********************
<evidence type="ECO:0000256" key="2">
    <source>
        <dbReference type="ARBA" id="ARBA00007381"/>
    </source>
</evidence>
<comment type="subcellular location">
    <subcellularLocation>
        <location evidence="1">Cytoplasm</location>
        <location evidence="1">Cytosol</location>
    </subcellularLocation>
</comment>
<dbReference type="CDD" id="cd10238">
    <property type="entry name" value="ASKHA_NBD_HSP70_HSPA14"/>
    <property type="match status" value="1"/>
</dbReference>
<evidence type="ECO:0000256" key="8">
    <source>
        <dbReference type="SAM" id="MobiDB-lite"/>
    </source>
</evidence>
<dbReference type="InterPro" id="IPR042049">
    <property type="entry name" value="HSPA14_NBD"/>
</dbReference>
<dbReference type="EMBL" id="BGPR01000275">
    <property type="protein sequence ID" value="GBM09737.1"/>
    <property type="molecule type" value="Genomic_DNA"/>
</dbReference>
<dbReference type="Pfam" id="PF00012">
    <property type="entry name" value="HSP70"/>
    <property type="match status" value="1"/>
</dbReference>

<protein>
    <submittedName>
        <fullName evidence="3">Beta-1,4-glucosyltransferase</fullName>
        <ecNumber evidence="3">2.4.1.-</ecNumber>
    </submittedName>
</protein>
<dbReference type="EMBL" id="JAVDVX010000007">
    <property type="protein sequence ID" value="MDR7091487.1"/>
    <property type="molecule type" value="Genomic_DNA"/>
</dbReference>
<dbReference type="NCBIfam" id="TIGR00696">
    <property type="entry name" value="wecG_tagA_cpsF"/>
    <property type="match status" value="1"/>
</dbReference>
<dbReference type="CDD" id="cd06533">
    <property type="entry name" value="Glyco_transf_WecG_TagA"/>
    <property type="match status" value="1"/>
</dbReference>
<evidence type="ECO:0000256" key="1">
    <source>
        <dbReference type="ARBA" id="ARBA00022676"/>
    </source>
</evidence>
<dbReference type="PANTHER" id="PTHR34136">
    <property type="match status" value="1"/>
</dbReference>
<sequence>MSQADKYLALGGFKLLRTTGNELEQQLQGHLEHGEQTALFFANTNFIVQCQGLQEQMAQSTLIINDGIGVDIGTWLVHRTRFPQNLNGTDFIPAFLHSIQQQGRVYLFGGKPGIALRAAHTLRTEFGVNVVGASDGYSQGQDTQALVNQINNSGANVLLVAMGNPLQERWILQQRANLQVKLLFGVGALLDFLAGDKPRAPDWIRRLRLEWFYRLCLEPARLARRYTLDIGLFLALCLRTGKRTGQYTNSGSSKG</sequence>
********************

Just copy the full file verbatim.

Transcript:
<evidence type="ECO:0000256" key="2">
    <source>
        <dbReference type="ARBA" id="ARBA00007381"/>
    </source>
</evidence>
<comment type="subcellular location">
    <subcellularLocation>
        <location evidence="1">Cytoplasm</location>
        <location evidence="1">Cytosol</location>
    </subcellularLocation>
</comment>
<dbReference type="CDD" id="cd10238">
    <property type="entry name" value="ASKHA_NBD_HSP70_HSPA14"/>
    <property type="match status" value="1"/>
</dbReference>
<evidence type="ECO:0000256" key="8">
    <source>
        <dbReference type="SAM" id="MobiDB-lite"/>
    </source>
</evidence>
<dbReference type="InterPro" id="IPR042049">
    <property type="entry name" value="HSPA14_NBD"/>
</dbReference>
<dbReference type="EMBL" id="BGPR01000275">
    <property type="protein sequence ID" value="GBM09737.1"/>
    <property type="molecule type" value="Genomic_DNA"/>
</dbReference>
<dbReference type="Pfam" id="PF00012">
    <property type="entry name" value="HSP70"/>
    <property type="match status" value="1"/>
</dbReference>

<protein>
    <submittedName>
        <fullName evidence="3">Beta-1,4-glucosyltransferase</fullName>
        <ecNumber evidence="3">2.4.1.-</ecNumber>
    </submittedName>
</protein>
<dbReference type="EMBL" id="JAVDVX010000007">
    <property type="protein sequence ID" value="MDR7091487.1"/>
    <property type="molecule type" value="Genomic_DNA"/>
</dbReference>
<dbReference type="NCBIfam" id="TIGR00696">
    <property type="entry name" value="wecG_tagA_cpsF"/>
    <property type="match status" value="1"/>
</dbReference>
<dbReference type="CDD" id="cd06533">
    <property type="entry name" value="Glyco_transf_WecG_TagA"/>
    <property type="match status" value="1"/>
</dbReference>
<evidence type="ECO:0000256" key="1">
    <source>
        <dbReference type="ARBA" id="ARBA00022676"/>
    </source>
</evidence>
<dbReference type="PANTHER" id="PTHR34136">
    <property type="match status" value="1"/>
</dbReference>
<sequence>MSQADKYLALGGFKLLRTTGNELEQQLQGHLEHGEQTALFFANTNFIVQCQGLQEQMAQSTLIINDGIGVDIGTWLVHRTRFPQNLNGTDFIPAFLHSIQQQGRVYLFGGKPGIALRAAHTLRTEFGVNVVGASDGYSQGQDTQALVNQINNSGANVLLVAMGNPLQERWILQQRANLQVKLLFGVGALLDFLAGDKPRAPDWIRRLRLEWFYRLCLEPARLARRYTLDIGLFLALCLRTGKRTGQYTNSGSSKG</sequence>